Lockhart's Lament via Devlin's Corner
The low down:
A PhD Mathematician teaching school age children suggests that since kids aren't really learning anything as it is in drill and kill math class, let's stop the pretense altogether and teach them "real" math.
And I'm all for "real" math, I really am.
It's not that he doesn't bring up some good points, but I'm not for playing chess and calling it math, like he suggests. And I'm also pretty sure that no matter how interesting of problems that he can come up with he's not going to get everyone excited. If kids thought that mankind's struggle to measure curves was really exciting you'd see more video games and movies about it.
And I also suspect that before one can appreciate all this poetic beauty, artistry, creativity, and finger snapping, that a student, even in pure math, might need to have mastered a few basic techniques and have memorized some definitions and axioms first. However, this too seems to be dismissed by Lockhardt as so much mindless formalism and dispensed with. Is it possible that instead of serving up a dose of "real" math, he is serving up math appreciation?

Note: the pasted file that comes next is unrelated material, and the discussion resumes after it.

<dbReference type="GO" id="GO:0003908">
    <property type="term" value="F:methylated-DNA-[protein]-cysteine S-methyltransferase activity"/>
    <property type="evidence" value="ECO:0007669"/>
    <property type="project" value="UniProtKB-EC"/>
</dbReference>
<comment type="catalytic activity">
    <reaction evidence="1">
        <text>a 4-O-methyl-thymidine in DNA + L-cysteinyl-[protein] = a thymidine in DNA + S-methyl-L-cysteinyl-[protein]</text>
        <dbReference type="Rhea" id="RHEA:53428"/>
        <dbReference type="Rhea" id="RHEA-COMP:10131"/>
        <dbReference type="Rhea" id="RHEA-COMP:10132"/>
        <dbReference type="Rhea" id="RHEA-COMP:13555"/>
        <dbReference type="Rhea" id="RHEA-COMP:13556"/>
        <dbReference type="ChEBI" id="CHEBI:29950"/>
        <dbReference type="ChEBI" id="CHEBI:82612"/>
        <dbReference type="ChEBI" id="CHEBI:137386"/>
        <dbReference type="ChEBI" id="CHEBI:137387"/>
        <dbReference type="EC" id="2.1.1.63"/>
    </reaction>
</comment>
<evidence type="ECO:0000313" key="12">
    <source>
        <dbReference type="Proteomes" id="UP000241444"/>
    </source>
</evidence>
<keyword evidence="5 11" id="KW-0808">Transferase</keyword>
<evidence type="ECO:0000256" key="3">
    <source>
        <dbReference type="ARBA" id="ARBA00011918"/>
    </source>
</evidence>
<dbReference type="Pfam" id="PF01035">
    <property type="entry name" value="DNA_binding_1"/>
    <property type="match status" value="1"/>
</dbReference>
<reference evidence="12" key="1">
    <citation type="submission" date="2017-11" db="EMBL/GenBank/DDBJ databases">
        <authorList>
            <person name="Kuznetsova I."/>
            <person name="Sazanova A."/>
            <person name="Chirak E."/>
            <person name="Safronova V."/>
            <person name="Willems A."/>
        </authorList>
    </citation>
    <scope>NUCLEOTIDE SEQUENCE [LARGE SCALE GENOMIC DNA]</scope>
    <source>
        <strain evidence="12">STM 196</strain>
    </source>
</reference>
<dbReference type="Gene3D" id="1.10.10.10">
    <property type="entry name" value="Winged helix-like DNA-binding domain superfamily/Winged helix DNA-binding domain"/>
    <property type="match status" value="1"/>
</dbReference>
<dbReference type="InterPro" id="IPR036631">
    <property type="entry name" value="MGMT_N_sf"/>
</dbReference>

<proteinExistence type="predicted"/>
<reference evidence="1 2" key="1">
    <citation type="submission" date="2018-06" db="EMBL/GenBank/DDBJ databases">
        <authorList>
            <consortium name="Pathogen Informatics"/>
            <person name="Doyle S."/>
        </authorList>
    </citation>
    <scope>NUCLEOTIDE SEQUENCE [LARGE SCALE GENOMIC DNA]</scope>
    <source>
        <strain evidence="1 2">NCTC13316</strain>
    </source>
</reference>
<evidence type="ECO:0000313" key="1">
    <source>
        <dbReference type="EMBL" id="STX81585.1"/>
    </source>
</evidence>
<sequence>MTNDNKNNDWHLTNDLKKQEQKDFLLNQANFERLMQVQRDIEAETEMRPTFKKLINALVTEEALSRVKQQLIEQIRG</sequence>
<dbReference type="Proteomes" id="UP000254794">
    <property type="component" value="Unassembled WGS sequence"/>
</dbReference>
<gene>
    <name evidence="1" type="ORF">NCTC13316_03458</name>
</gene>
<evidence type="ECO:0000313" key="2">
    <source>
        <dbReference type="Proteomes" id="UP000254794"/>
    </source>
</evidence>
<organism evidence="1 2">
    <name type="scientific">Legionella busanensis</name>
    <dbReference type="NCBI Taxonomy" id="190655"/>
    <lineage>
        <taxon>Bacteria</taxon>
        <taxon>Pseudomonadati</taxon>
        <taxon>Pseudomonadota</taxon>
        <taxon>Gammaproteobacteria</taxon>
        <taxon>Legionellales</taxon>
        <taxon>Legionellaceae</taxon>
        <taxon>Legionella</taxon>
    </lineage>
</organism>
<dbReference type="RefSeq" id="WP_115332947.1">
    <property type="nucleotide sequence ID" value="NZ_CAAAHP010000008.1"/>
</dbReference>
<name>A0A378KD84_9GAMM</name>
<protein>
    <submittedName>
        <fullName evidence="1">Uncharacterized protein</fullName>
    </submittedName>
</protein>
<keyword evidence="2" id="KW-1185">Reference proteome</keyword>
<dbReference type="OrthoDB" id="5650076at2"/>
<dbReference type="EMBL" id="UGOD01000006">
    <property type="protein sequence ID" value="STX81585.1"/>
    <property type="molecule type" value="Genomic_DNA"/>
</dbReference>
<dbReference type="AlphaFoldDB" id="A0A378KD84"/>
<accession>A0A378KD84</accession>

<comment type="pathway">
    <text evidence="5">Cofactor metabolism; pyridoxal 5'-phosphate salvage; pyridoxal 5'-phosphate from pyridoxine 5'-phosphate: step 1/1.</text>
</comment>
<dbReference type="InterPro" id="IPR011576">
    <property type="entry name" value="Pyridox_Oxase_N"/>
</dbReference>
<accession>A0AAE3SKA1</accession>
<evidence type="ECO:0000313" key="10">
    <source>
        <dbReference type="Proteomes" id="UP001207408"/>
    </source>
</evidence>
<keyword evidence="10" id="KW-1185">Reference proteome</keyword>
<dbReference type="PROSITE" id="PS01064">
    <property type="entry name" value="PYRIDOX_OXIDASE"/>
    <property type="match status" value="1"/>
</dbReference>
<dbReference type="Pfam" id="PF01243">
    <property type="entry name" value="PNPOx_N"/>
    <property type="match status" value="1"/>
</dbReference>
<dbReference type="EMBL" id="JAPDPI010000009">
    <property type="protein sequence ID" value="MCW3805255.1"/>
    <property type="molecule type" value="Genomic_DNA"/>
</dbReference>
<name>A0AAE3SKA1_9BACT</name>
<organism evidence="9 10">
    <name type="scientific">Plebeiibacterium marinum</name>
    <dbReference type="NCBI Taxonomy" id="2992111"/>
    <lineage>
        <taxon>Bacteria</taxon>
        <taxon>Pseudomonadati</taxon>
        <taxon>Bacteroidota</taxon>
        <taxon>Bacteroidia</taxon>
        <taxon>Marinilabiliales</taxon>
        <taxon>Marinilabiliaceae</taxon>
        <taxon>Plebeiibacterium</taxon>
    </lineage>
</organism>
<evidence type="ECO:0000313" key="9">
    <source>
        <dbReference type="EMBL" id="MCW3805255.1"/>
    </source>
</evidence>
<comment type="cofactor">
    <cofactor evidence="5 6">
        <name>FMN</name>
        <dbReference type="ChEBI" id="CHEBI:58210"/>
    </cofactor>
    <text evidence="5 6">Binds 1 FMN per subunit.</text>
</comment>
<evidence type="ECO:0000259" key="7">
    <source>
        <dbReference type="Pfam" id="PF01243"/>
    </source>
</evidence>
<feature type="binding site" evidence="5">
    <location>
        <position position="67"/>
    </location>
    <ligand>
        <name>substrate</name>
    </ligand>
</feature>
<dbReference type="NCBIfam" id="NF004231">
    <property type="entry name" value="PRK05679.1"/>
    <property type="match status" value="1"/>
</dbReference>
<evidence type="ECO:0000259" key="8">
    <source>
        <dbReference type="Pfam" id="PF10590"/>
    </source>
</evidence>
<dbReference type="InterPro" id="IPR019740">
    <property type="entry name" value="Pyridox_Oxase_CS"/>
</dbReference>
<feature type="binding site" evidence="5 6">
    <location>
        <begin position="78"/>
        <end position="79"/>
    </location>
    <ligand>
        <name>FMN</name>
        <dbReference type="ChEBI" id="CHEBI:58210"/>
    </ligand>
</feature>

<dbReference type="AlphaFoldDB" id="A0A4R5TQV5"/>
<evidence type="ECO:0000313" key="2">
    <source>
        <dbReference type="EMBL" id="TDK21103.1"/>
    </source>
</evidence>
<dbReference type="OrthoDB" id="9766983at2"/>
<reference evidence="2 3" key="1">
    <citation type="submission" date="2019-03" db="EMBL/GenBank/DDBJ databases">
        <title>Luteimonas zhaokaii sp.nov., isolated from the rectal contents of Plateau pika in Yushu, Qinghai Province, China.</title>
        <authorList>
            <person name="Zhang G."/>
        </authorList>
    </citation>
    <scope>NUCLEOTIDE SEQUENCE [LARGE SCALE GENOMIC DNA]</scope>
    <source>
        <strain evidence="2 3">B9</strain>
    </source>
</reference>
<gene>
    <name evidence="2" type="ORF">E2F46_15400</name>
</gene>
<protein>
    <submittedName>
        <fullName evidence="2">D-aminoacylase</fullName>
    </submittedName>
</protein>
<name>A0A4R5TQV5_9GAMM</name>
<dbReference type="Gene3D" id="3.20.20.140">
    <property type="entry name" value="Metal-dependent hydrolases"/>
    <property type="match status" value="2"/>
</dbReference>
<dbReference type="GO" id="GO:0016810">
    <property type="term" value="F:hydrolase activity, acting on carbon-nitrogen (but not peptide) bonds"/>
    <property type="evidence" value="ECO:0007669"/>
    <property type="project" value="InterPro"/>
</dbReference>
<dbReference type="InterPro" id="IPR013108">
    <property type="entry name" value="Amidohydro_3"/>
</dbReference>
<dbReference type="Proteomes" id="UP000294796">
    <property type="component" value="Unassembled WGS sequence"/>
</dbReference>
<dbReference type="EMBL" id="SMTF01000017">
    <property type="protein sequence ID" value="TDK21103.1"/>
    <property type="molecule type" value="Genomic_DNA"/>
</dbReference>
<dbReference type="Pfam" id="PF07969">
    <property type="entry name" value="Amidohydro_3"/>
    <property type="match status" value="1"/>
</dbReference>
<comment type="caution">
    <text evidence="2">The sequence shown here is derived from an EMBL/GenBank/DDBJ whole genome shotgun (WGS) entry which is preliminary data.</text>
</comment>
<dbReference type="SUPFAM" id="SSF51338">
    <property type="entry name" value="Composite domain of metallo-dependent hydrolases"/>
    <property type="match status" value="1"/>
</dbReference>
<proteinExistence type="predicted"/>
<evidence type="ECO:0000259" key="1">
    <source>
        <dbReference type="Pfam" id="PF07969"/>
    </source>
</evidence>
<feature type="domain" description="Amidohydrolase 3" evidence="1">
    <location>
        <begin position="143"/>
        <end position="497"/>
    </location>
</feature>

With all the references in that article to aesthetic appreciation Jacque Barzun's chapter on Occupational Disease: Verbal Inflation came to mind.
Then again, maybe I've just got a bad case of sour grapes. I spent an entire afternoon working on proving that the max of two different sets was the same by showing that the max of one set was less than or equal to the max of the other set and then showing that the max of the other set was less than or equal to the max of the first. There was nothing "charming" about it.
I can't do charming proofs. I can barely do ugly ones.